The PhD thesis abstracts in this collection have been provided by the EThOS (E-theses Online Service) Open Access initiative at the British Library with permission from participating UK higher education institutions (Universities of Birmingham, Edinburgh and Leicester). The copyright remains with the authors of the PhD theses unless otherwise stated in the licensing information provided by EThOS.
This FLAX collection has been developed with Martin Barge, Saima Sherazi and William Tweddle at the Language Centre at Queen Mary University of London for non-commercial educational and research purposes. FLAX employs interactive learning designs and content mining technologies, highlighting key terms and concepts from the different areas of law found within this collection.
The PhD law thesis abstracts in this collection have been selected for reuse with our free game-based language learning activities which can be accessed via the FLAX website or through the FLAX team apps for Android which can be downloaded via Google Play. For the Android FLAX apps, you will need to go into the Advanced Options and download the specific Law PhD EThOS abstracts dataset of exercises via the apps. These game-based apps are a fun way to interact with this PhD thesis abstract collection in FLAX so you can learn and revise while on the move. The relevant apps for the Law PhD EThOS abstracts are:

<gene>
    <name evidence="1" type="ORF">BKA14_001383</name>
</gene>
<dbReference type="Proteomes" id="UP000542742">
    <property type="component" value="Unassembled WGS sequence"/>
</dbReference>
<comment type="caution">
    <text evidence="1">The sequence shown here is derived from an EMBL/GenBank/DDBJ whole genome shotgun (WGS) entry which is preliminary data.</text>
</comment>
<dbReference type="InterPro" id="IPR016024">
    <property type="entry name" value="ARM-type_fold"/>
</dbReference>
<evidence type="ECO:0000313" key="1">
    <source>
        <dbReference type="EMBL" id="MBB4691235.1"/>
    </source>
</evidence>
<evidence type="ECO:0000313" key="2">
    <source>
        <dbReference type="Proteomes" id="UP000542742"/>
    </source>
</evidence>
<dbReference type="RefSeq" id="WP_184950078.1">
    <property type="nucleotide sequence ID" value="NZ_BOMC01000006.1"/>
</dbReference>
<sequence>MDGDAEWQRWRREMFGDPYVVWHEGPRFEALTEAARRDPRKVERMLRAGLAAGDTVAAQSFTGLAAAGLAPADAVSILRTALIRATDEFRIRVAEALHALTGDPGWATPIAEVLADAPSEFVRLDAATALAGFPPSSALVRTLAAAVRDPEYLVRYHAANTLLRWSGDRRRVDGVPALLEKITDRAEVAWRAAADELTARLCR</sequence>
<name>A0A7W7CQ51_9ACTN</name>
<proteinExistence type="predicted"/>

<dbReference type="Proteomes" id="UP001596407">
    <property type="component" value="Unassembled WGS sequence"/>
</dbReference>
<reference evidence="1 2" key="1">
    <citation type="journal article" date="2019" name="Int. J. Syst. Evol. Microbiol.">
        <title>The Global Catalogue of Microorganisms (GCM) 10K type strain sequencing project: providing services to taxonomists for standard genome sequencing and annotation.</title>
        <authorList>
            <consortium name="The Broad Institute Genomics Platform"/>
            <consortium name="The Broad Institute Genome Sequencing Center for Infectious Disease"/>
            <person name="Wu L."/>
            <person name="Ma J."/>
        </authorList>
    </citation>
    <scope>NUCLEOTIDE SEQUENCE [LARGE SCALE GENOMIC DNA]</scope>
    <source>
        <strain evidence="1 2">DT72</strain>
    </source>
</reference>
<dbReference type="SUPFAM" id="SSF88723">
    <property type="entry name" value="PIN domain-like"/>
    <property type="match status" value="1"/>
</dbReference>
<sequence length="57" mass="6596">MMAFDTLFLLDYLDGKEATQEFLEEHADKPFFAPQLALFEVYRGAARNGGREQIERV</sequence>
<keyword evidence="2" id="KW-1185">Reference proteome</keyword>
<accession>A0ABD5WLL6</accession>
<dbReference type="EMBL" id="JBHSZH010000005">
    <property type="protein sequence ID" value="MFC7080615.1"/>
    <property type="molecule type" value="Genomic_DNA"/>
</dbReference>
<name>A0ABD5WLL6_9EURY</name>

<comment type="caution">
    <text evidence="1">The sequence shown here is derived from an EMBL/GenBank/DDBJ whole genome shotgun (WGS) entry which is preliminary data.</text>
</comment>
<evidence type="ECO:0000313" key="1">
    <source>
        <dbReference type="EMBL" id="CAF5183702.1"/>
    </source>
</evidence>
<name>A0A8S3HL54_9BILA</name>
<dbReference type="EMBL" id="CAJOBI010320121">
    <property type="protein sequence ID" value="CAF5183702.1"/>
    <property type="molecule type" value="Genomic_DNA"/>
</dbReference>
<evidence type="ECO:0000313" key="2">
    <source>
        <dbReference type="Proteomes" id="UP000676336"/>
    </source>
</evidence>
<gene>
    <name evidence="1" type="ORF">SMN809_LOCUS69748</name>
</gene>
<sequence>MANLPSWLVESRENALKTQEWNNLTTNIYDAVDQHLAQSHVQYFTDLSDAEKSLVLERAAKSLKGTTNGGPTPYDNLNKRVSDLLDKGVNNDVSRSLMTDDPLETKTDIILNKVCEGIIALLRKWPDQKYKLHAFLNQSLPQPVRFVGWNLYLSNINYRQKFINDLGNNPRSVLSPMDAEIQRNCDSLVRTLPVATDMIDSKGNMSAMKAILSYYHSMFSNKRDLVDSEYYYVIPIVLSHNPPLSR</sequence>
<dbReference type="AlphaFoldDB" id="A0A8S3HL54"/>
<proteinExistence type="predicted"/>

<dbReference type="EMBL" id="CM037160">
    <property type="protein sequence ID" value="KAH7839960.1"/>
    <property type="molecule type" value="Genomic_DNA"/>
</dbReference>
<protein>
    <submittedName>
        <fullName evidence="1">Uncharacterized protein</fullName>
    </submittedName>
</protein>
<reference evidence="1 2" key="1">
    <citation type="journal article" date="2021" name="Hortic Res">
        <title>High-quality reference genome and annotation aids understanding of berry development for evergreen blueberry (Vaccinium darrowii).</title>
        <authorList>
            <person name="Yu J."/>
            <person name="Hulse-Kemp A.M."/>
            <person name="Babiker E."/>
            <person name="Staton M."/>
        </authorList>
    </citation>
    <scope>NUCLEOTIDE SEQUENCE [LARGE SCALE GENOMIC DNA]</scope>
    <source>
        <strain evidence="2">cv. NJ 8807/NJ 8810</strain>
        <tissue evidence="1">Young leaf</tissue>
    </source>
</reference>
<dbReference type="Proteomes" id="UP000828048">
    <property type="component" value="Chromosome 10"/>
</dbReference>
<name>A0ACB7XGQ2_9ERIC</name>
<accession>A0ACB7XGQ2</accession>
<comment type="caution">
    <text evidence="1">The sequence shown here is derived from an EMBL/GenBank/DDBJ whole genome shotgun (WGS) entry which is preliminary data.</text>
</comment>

We also have a short survey for collecting user feedback on the FLAX Law EThOS abstract collection to help us improve our learning and software designs. We thank you for your participation.
British Library gate by Man vyi. [Public domain] via Wikimedia Commons.